Monday, February 16, 2015

Gerrie Ferris Finger, Guest Author

I've read all of Gerrie Ferris Finger's mysteries featuring Moriah Dru and Richard Lake. She has a new one out,  Running with Wild Blood, which I haven't read yet. But, of course I said yes when asked if she could do a guest post.


Thank you, Gerrie, for taking time to write for us.



My mother often told me that she could not tell when I was lying. On the other hand, she could see in my brother’s big blue eyes that he was not being truthful.

So I’m a good liar, according to my mother; and mothers are never wrong. Just ask me, I’m one.

My mother also said in complimentary tones that I had a vivid imagination. An example of this happened at a wilderness church camp when I was about ten. We were encouraged to write our parents—the how-are-you, I-am-fine variety. But I, wanting to do more than the ordinary, wrote of a snake that lived under our cottage. Oh it was purple with yellow stripes and orange eyes and … unlike any snake we’d ever seen on our mid-Missouri farm. But it did rattle before it struck a girl I did not like. This was at a “Thou shalt not lie,” church camp, no less. And my mother believed there could be such a snake in the Ozark Mountains a hundred miles from where we lived. My father eventually told her otherwise.

My mother was delighted that I’d become a writer, first of newspaper stories and then as a novelist. See where I’m going with this? Of course, you do. Liars and writers have a lot in common; in both, the speaker or writer is trying to convince the listener or reader that something is true when it is not.

During my years as a yarn spinner of both the oral and written word, I’ve come to catalog what makes a tall tale persuasive.


—Believability. To be believed there has to be details that make sense. The purple and yellow-striped snake with orange eyes would be a tip-off if my mother hadn’t convinced herself that she could not look into my hazel-green lying eyes and spot the untruth. A good liar—or writer—can make the listener or reader experience the warm sand and water washing across their toes while strolling the beach in their borrowed imaginations.

—Reality. Adding emotions to a story, oral or written, creates authenticity and involvement in the tale. Nothing is as unreal as being told a love scene rather than being shown people in sexual situations. For the audiologist, that’s what jokes are for. For the scribbler, showing can be difficult for some writers. It involves emotional dialogue and conveying human magnetism (eroticism) to maintain the illusion of genuineness. Throughout the narrative the speaker or writer has to keep up the illusion of reality in the motivations of the people involved.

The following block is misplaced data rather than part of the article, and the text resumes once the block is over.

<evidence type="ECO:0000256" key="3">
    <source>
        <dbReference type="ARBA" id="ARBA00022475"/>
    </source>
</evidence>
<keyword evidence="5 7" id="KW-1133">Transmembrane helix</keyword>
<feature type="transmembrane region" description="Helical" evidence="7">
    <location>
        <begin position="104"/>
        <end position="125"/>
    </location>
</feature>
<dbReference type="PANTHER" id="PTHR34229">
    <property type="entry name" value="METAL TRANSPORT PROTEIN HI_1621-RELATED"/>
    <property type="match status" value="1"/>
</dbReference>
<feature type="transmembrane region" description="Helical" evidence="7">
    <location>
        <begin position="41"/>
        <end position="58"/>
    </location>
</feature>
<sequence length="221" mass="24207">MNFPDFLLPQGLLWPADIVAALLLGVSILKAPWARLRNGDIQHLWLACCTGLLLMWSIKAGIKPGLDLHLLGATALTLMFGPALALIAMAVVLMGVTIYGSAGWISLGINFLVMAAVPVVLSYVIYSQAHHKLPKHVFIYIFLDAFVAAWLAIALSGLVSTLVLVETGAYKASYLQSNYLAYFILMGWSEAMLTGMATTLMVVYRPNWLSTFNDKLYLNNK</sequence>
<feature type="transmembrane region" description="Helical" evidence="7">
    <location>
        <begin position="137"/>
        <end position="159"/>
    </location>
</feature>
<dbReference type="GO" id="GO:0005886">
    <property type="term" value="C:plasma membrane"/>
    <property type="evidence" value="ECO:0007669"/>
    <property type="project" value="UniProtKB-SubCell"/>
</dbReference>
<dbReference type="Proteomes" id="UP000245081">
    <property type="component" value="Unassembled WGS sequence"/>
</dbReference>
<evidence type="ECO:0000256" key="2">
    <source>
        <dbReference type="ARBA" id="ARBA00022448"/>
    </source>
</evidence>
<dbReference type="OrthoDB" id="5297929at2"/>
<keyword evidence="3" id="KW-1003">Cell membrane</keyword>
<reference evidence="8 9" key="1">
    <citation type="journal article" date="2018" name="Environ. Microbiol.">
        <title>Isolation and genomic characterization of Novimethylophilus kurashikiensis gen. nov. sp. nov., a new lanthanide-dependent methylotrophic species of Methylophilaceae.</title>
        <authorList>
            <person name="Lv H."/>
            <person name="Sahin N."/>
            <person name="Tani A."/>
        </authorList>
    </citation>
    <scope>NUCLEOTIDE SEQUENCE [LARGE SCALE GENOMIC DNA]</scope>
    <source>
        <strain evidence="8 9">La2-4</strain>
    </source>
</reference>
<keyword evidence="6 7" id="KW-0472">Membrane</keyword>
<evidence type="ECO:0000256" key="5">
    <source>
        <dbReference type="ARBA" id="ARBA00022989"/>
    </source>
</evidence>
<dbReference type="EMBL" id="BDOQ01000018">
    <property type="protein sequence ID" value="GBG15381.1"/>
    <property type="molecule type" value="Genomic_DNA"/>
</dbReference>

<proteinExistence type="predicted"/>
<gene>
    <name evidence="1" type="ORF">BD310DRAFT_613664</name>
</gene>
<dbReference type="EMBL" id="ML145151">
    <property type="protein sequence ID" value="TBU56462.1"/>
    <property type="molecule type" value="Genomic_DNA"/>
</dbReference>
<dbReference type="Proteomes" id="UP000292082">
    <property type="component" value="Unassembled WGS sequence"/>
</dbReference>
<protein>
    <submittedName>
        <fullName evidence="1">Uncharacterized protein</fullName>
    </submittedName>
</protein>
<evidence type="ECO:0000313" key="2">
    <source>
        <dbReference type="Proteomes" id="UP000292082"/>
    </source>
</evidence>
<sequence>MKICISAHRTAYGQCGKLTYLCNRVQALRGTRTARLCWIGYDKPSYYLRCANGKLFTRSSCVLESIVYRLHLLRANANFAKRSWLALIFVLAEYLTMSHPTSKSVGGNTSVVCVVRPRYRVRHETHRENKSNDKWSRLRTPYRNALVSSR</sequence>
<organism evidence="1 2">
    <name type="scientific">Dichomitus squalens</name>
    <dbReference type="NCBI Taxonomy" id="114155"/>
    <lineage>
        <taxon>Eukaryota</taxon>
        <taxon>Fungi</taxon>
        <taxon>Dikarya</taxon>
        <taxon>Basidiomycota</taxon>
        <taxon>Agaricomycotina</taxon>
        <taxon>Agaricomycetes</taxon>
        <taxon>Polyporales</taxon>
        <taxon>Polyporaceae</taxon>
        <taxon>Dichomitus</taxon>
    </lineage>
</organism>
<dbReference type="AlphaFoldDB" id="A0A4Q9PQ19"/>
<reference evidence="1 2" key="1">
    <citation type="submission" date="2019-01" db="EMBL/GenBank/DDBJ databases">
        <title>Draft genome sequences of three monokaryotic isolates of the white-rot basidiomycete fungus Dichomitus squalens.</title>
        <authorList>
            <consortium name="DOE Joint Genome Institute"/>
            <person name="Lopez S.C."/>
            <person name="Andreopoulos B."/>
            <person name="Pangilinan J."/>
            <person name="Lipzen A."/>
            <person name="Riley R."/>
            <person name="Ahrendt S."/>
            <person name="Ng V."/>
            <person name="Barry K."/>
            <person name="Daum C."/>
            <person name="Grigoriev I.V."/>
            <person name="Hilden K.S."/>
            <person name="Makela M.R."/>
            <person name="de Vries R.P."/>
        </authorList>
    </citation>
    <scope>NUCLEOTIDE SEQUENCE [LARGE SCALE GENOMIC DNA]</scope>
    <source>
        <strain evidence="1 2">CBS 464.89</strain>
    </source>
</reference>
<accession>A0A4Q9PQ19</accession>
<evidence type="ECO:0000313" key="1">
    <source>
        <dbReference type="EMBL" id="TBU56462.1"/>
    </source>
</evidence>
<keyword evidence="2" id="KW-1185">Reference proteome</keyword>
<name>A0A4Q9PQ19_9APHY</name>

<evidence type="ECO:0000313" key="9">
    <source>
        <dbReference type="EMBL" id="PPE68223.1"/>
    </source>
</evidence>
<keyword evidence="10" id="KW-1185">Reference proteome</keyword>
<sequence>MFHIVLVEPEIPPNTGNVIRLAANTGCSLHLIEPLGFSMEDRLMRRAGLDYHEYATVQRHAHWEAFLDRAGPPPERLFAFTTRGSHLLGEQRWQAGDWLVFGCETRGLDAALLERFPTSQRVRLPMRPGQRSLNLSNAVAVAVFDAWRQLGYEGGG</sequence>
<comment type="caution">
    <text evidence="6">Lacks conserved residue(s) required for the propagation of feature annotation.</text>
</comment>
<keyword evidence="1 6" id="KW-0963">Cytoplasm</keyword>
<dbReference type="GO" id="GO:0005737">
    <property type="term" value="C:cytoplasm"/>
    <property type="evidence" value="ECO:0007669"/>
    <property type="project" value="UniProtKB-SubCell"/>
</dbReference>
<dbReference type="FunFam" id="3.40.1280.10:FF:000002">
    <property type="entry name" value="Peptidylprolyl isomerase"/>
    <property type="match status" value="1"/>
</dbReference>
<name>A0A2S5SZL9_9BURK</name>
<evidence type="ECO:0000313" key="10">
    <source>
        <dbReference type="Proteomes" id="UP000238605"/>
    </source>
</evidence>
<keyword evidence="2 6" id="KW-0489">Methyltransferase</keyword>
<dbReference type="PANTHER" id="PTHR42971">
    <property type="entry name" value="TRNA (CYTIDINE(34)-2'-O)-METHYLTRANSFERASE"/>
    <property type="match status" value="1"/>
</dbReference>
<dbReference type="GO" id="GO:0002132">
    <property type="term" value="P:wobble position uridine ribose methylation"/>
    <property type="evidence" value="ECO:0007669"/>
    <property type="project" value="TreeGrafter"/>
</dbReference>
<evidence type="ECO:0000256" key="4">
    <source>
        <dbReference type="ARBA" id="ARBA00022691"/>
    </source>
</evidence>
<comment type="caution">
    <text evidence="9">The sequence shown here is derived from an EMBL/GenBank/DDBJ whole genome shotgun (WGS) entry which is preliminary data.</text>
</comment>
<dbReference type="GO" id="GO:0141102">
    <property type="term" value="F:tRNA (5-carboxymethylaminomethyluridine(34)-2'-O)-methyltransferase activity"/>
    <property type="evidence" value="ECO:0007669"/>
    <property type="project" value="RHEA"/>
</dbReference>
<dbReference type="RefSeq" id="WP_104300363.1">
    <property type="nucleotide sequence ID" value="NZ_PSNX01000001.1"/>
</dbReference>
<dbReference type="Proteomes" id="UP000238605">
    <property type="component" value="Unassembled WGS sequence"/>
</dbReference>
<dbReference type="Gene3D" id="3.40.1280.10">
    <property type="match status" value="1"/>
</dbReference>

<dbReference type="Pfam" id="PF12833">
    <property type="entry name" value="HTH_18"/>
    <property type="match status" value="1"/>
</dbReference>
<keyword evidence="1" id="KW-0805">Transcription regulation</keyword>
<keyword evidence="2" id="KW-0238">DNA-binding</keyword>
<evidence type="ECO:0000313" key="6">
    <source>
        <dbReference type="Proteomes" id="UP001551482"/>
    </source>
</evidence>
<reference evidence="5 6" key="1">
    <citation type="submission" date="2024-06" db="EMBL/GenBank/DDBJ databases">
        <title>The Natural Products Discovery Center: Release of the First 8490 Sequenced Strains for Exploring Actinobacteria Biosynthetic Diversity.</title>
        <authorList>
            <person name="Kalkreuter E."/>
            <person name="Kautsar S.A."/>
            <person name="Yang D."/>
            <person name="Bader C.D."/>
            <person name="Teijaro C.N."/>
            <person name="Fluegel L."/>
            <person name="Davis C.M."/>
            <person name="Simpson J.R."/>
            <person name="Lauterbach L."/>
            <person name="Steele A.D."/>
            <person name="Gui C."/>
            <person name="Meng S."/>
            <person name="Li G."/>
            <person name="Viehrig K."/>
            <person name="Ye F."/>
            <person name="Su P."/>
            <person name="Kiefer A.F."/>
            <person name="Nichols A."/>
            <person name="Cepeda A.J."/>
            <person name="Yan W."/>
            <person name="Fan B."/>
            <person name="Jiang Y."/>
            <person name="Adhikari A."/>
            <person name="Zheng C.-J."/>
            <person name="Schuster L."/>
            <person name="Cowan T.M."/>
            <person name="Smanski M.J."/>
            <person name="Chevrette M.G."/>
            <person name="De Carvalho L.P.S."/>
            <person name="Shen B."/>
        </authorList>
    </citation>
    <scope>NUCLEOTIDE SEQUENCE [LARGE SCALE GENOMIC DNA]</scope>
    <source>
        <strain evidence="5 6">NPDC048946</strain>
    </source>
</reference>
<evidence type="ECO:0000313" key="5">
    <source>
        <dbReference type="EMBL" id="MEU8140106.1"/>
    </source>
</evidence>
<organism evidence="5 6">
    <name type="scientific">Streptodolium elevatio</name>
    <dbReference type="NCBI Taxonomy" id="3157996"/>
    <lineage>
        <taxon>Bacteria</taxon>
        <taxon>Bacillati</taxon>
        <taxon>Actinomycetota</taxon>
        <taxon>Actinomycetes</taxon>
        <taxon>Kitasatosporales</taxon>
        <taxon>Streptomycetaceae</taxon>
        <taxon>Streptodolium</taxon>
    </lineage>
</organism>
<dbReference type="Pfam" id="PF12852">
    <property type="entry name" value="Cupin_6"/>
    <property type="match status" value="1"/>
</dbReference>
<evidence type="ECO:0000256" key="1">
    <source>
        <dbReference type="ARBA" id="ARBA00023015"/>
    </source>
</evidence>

—Speech. In dialogue, is it easier for a liar to lie, or a writer to exercise vivid imagination? I think people have an “ear” for the spoken word—how country people talk, how Bostonians speak, how intellectuals discuss, how foreigners enunciate, etc. Mimics have a better time of lying about people in their stories if they can fall into their patois. Writers have to distinguish people by their speech, but must not overdo difficult to read dialect.

—Logic: Back to the purple and yellow striped snake with orange eyes: To get away with a lie or write a convincing story, vivid imaginations must conform to logical manifestations. People have to look and behave like people we know or have observed World-building writers must establish rules that are logical for aliens. When writing vampires, they must behave like vampires we’ve come to know—or ghosts, or talking animals. Even cartoon characters have to be logical.

—Variables: This is one that combines them all, or you can throw them all to the wind because maybe somewhere in the world there really are purple snakes with yellow stripes and orange eyes.



Retired journalist for The Atlanta-Journal Constitution, in 2009, Gerrie Ferris Finger won The Malice Domestic/St. Martin's Minotaur Best First Traditional Novel Competition for THE END GAME, released by St. Martin's Minotaur in 2010. She grew up in Missouri, then headed further south to join the staff of the The Atlanta Journal-Constitution. There, she researched and edited the columns of humorist Lewis Grizzard and co-wrote a news column with another reporter for three years. The series that started there is still going strong today. Running with Wild Blood releases this month.
@gerrieferris


3 comments:

John Mazur said...

I enjoyed reading the blog and came away better under standing what goes through a writer's mind during the writing process.

Lesa said...

Great, John! I'm sure Gerrie will be pleased to know that. Thank you!

Gerrie Ferris Finger said...

I am indeed, pleased.